- Testing employees for COVID-19
- Training recommendations for employees
Throughout the pandemic, OSHA has provided conflicting information on when and how to report COVID-19 cases. The latest guidance issued September 30th, clarified that the time to report a COVID-19-related work incident runs from the time of the employee’s exposure to the virus (not from the time of the confirmed diagnosis). From its Frequently Asked Questions, “if an employer learns that an employee was in-patient hospitalized within 24 hours of a work-related incident, and determines afterward that the cause of the in-patient hospitalization was a work-related case of COVID-19, the case must be reported within 24 hours of that determination.” Regarding fatalities, “if an employer learns that an employee died within 30 days of a work-related incident, and determines afterward that the cause of the death was a work-related case of COVID-19, the case must be reported within eight hours of that determination.” The guidance suggests that employers must first determine whether a COVID-19 case is work-related, but there is no guidance on how to make that determination. In an May 2020, guidance OSHA told employers to use the “more likely than not” standard of whether a workplace exposure caused the employee to contract COVID-19.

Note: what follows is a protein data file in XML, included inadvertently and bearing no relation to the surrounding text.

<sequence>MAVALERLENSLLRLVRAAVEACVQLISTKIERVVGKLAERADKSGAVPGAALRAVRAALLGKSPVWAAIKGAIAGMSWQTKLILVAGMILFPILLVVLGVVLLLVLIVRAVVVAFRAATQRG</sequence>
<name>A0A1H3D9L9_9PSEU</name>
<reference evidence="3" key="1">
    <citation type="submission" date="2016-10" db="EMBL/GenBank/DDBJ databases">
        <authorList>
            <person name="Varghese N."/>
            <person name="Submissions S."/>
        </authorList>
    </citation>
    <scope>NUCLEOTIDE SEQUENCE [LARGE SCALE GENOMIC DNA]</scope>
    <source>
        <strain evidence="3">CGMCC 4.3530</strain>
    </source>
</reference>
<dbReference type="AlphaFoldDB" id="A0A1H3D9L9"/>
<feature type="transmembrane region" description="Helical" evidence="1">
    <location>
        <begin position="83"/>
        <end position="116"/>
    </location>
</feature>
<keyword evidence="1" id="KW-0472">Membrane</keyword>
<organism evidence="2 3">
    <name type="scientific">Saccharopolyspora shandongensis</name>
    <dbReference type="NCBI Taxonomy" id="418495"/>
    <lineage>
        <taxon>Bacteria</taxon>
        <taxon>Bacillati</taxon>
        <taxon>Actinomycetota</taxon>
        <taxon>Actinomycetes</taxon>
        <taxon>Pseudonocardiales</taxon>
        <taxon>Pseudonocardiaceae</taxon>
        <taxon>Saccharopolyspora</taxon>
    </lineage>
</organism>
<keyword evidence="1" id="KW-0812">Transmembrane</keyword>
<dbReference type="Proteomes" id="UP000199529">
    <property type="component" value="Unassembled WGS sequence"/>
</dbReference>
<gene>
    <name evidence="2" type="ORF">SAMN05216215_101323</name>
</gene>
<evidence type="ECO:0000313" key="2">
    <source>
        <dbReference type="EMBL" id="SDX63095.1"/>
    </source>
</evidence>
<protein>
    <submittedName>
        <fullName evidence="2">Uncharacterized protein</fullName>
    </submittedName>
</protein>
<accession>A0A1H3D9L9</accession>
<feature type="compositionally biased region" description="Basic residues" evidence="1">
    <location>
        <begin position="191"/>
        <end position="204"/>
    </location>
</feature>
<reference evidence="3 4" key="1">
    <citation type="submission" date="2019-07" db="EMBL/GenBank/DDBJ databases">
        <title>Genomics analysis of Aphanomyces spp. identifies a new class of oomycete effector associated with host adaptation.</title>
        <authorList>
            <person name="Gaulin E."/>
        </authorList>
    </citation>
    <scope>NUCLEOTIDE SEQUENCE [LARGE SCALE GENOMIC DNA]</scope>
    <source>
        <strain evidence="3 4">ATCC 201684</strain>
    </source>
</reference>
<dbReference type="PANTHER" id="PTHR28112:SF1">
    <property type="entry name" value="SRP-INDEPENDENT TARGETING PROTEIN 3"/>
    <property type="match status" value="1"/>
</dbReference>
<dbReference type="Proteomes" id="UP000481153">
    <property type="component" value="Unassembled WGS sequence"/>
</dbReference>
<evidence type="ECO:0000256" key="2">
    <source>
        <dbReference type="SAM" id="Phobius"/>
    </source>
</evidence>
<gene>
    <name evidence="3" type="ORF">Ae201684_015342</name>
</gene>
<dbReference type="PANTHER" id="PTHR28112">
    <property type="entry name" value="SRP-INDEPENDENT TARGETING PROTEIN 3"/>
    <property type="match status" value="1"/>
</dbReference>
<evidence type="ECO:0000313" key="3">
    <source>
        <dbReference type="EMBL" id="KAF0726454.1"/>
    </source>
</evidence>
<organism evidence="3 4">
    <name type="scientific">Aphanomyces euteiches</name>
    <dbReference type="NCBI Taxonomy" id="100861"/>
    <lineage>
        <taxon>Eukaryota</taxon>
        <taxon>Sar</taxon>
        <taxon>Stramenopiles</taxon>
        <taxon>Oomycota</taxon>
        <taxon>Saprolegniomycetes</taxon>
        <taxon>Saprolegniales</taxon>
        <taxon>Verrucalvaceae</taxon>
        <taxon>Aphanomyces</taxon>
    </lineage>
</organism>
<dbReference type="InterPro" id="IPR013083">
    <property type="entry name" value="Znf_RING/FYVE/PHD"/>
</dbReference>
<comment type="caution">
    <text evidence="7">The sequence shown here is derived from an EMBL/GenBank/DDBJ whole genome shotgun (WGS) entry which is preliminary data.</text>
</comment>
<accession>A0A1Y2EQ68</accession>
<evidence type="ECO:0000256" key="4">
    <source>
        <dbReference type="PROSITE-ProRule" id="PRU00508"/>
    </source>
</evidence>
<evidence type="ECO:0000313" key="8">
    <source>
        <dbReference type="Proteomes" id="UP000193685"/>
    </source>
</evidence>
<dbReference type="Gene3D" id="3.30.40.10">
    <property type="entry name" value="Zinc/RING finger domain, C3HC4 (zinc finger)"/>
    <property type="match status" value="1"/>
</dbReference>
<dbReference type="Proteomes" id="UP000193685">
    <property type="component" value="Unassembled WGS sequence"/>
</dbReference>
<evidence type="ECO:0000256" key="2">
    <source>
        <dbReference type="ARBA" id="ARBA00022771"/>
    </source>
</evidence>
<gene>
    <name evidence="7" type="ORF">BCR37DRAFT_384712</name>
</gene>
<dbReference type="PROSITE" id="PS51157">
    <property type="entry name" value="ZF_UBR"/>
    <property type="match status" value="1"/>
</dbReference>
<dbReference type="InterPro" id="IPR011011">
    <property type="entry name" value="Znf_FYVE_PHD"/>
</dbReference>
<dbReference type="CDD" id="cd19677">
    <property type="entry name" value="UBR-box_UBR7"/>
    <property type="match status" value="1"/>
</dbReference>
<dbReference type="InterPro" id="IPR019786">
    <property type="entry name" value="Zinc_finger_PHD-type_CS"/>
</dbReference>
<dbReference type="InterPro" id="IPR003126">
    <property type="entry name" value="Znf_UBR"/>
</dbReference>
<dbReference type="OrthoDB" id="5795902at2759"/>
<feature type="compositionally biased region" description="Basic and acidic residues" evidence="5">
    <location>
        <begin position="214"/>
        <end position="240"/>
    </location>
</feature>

OSHA has also established workplace risk levels to assist employers in determining the level of risk their employees may have for exposure to the COVID-19 virus. The levels of risk are as follows:
- High and very high risk professions are those that have high potential of exposure to sources of COVID-19.
- Medium risk professionals are those with frequent and close contact (within 6 feet) of customers who may be infected with, but are not confirmed to have, COVID-19.
- Low risk professions are those that do not require close contact (within 6 feet) with people known to have, or are suspected of having, COVID-19.